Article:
The particular question involved in this On or about June 30, 1889, White's home- case is whether a settlement or entry on stead entry being still intact, of record, Mc- public land already covered of record by Michael entered upon the land with a view another entry, valid upon its face, gives the of establishing his residence thereon and second entryman any right in the land, notinitiating a homestead right to it; and on withstanding the first entry may subseJuly 21st, 1889, he made application to quently be relinquished or be ascertained the local office to enter the land, tendering to be invalid by reason of facts dehors the the required fees; but his application was record of such entry. rejected by the local office as being in con- By virtue of the authority vested in him flict with White's entry. From that order by acts of Congress, particularly by the no appeal was taken.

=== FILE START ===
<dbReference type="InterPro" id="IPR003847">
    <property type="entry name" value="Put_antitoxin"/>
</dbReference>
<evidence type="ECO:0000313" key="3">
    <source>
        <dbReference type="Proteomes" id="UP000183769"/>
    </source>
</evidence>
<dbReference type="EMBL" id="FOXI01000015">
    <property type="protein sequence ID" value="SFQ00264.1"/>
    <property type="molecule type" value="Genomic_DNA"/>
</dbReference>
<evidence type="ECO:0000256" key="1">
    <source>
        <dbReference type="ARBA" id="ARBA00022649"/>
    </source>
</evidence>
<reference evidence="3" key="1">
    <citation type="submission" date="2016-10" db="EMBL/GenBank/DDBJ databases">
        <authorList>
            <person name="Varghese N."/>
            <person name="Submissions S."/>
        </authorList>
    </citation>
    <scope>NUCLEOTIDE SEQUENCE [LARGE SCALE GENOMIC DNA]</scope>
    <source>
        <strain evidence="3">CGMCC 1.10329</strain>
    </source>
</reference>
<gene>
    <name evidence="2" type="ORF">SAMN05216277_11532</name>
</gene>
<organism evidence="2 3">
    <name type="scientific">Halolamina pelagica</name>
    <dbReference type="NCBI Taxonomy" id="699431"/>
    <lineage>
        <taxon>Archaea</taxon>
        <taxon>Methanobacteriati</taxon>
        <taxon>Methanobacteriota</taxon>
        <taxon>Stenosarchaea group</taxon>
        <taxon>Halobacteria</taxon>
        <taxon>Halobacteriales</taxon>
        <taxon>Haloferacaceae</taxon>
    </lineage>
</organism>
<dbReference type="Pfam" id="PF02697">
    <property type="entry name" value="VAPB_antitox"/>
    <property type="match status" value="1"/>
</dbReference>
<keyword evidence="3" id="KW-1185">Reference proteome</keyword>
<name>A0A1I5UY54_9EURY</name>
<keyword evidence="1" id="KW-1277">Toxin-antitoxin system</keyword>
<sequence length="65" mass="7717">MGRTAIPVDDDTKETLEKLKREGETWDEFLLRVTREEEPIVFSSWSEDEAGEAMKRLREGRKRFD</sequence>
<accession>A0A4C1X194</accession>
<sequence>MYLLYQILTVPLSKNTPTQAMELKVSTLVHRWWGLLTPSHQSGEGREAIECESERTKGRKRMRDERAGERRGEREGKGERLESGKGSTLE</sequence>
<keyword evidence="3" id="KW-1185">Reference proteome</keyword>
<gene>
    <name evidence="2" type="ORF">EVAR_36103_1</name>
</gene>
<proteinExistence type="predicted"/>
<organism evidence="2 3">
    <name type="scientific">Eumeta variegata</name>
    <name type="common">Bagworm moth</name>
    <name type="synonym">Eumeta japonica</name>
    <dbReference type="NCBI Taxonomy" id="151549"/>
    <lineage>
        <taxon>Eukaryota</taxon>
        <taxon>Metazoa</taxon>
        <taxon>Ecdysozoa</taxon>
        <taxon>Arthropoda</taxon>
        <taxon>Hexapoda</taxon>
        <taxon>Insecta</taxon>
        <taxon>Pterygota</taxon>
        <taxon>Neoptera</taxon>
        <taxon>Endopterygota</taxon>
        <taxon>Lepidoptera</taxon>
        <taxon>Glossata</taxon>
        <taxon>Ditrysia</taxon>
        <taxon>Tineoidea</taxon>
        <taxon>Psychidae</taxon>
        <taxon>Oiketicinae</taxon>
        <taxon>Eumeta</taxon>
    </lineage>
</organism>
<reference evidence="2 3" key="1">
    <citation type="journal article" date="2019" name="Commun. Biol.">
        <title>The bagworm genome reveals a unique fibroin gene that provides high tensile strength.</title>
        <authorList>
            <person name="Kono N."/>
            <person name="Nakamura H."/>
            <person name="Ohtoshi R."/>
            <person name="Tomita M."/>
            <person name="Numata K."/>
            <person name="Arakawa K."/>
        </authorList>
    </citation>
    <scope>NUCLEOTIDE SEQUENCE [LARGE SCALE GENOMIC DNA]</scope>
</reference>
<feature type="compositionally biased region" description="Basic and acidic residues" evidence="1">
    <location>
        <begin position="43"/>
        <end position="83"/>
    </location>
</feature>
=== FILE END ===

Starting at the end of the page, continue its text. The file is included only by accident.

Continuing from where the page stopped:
Indian appropriation act of March 2d, 1889 On August 31st, 1889, McMichael again (25 Stat. at L. 1004, chap. 412), the Presitendered his application to the local of- dent by proclamation dated March 23d, fice, with the required fees. That applica- 1889, declared that certain lands theretotion was received, but it was suspended fore obtained from Indians (among which pending the contest of White, Blanchard and were those in dispute) would "at and after Cook. On the day last named McMichael filed the hour of 12 o'clock, noon, of the twentya contest or protest, alleging that he had second day of April, next, and not before, be made settlement on the land on June 3d, open for settlement, under the terms of, 1889, had lived there in a tent with his and subject to, all the conditions, limitafamily until August 2d, 1889, when, at tions, and restrictions" contained in the the instance of White, he was forcibly re- above act and in the laws of the United moved therefrom by the military authori. States applicable thereto.